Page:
Coffee Protects Alcohol Drinkers From Liver Disease
Study leader, Dr. Arthur Klatsky, stressed that alcohol drinking, especially excess drinking, is linked to various different physical risks. As such, said Klatsky, the study's findings should not be interpreted as a licence to booze to your heart's content. He advised people not to consumer more than three alcoholic drinks a day.
This is not the first study to link coffee consumption to less liver disease. Another study published in Gastroentorology in December, 2005, had similar findings.
This new study was much larger than last years'. The new study was able to look more into each cause of cirrhosis and how coffee is linked a lower incidence of them.
The Kaiser Permanente study looked at information on 125,000 people with healthy livers from 1978 to 1985. Information had been collected about their alcohol, coffee and tea drinking habits. Of the 330 people who had developed cirrhosis of the liver by 2001, 199 had done so as a result of consuming alcohol. The researchers found that the incidence of cirrhosis went down 22% for each cup of coffee consumed per person per day.
You can read about this study in the Archives of Internal Medicine, June 12 issue.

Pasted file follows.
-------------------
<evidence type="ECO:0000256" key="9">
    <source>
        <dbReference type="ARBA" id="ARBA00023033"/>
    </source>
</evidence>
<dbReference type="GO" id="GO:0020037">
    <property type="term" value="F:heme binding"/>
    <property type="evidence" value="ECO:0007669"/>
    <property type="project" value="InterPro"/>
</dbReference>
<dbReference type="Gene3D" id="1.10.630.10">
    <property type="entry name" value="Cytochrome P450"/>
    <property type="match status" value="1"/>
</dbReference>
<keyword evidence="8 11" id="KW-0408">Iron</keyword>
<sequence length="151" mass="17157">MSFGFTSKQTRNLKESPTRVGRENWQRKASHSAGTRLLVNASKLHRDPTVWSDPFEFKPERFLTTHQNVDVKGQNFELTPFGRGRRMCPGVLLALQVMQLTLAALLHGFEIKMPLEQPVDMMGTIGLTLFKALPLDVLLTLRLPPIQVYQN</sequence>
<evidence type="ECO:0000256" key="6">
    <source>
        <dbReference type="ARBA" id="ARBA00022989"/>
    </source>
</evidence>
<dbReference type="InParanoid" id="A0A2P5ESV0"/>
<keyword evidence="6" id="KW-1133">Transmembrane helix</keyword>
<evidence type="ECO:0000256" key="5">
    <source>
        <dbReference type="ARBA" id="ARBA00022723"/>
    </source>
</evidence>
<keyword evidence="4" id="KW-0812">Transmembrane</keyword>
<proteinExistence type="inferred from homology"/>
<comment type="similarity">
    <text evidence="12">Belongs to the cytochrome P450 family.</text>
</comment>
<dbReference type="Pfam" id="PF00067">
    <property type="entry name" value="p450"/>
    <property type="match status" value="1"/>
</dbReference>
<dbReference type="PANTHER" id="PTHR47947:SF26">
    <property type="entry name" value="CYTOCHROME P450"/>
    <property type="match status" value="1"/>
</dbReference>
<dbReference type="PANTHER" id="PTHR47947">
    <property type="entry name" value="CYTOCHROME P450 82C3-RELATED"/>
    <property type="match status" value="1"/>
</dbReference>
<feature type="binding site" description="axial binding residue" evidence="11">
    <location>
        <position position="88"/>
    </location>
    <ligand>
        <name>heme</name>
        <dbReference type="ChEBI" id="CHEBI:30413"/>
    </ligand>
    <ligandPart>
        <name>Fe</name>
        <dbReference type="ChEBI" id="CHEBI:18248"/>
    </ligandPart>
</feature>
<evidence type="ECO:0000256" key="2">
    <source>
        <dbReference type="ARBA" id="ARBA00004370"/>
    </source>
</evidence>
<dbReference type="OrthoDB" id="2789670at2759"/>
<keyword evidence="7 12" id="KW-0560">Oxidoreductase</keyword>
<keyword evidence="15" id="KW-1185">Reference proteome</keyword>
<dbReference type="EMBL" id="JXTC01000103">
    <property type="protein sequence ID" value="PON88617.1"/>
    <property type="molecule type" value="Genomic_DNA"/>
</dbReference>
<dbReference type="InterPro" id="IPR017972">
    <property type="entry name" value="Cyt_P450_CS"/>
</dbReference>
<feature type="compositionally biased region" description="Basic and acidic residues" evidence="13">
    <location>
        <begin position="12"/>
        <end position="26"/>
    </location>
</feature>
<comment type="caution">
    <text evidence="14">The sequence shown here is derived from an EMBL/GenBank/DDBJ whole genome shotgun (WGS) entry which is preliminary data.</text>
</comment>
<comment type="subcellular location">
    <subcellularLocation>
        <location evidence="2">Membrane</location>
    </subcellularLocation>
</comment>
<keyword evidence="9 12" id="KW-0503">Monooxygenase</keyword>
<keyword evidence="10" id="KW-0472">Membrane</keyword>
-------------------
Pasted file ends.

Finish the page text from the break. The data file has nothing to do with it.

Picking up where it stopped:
Scientists are still unsure what it is in the coffee that provides the protection. It cannot be the caffeine because tea has caffeine but does not provide the same protection. Clinical trials are needed to further identify the relationship between coffee and how it lowers the incidence of liver disease.
Recommended related news
There are no references listed for this article.
Please use one of the following formats to cite this article in your essay, paper or report:
Nordqvist, Christian. "Coffee Protects Alcohol Drinkers From Liver Disease." Medical News Today. MediLexicon, Intl., 13 Jun. 2006. Web.
27 Mar. 2017. <http://www.medicalnewstoday.com/articles/45124.php>
Nordqvist, C. (2006, June 13). "Coffee Protects Alcohol Drinkers From Liver Disease." Medical News Today. Retrieved from
Please note: If no author information is provided, the source is cited instead.
Contact our news editors
For any corrections of factual information, or to contact our editorial team, please see our contact page.
Copyright Medical News Today: Excluding email/sharing services explicitly offered on this website, material published on Medical News Today may not be reproduced, or distributed without the prior written permission of Medilexicon International Ltd. Please contact us for further details.